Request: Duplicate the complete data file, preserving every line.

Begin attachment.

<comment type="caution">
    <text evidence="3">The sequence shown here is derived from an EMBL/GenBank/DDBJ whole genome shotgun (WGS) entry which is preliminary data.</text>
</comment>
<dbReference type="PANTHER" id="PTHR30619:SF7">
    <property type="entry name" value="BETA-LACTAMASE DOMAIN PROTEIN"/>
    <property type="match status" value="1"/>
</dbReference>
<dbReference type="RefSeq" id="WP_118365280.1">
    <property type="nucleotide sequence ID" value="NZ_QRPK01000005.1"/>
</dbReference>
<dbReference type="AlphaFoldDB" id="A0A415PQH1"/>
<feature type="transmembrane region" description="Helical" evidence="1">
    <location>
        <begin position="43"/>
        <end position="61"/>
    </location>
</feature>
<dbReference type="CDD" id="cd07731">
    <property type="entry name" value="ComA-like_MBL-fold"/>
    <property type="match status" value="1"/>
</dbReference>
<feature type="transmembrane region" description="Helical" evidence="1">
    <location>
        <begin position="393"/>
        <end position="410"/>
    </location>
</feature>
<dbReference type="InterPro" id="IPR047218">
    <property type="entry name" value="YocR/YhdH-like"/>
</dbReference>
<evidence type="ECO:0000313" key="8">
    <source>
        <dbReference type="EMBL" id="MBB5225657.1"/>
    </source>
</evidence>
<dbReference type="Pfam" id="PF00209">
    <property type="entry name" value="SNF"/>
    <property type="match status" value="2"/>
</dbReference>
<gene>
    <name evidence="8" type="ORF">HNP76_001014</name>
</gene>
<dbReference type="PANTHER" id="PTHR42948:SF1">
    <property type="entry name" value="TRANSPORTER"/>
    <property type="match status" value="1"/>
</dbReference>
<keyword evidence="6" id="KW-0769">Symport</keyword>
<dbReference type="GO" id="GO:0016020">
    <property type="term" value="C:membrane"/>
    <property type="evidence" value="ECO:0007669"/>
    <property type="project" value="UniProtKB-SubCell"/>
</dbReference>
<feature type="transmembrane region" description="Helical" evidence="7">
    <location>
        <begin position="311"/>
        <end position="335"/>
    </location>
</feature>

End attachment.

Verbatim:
<comment type="caution">
    <text evidence="3">The sequence shown here is derived from an EMBL/GenBank/DDBJ whole genome shotgun (WGS) entry which is preliminary data.</text>
</comment>
<dbReference type="PANTHER" id="PTHR30619:SF7">
    <property type="entry name" value="BETA-LACTAMASE DOMAIN PROTEIN"/>
    <property type="match status" value="1"/>
</dbReference>
<dbReference type="RefSeq" id="WP_118365280.1">
    <property type="nucleotide sequence ID" value="NZ_QRPK01000005.1"/>
</dbReference>
<dbReference type="AlphaFoldDB" id="A0A415PQH1"/>
<feature type="transmembrane region" description="Helical" evidence="1">
    <location>
        <begin position="43"/>
        <end position="61"/>
    </location>
</feature>
<dbReference type="CDD" id="cd07731">
    <property type="entry name" value="ComA-like_MBL-fold"/>
    <property type="match status" value="1"/>
</dbReference>
<feature type="transmembrane region" description="Helical" evidence="1">
    <location>
        <begin position="393"/>
        <end position="410"/>
    </location>
</feature>
<dbReference type="InterPro" id="IPR047218">
    <property type="entry name" value="YocR/YhdH-like"/>
</dbReference>
<evidence type="ECO:0000313" key="8">
    <source>
        <dbReference type="EMBL" id="MBB5225657.1"/>
    </source>
</evidence>
<dbReference type="Pfam" id="PF00209">
    <property type="entry name" value="SNF"/>
    <property type="match status" value="2"/>
</dbReference>
<gene>
    <name evidence="8" type="ORF">HNP76_001014</name>
</gene>
<dbReference type="PANTHER" id="PTHR42948:SF1">
    <property type="entry name" value="TRANSPORTER"/>
    <property type="match status" value="1"/>
</dbReference>
<keyword evidence="6" id="KW-0769">Symport</keyword>
<dbReference type="GO" id="GO:0016020">
    <property type="term" value="C:membrane"/>
    <property type="evidence" value="ECO:0007669"/>
    <property type="project" value="UniProtKB-SubCell"/>
</dbReference>
<feature type="transmembrane region" description="Helical" evidence="7">
    <location>
        <begin position="311"/>
        <end position="335"/>
    </location>
</feature>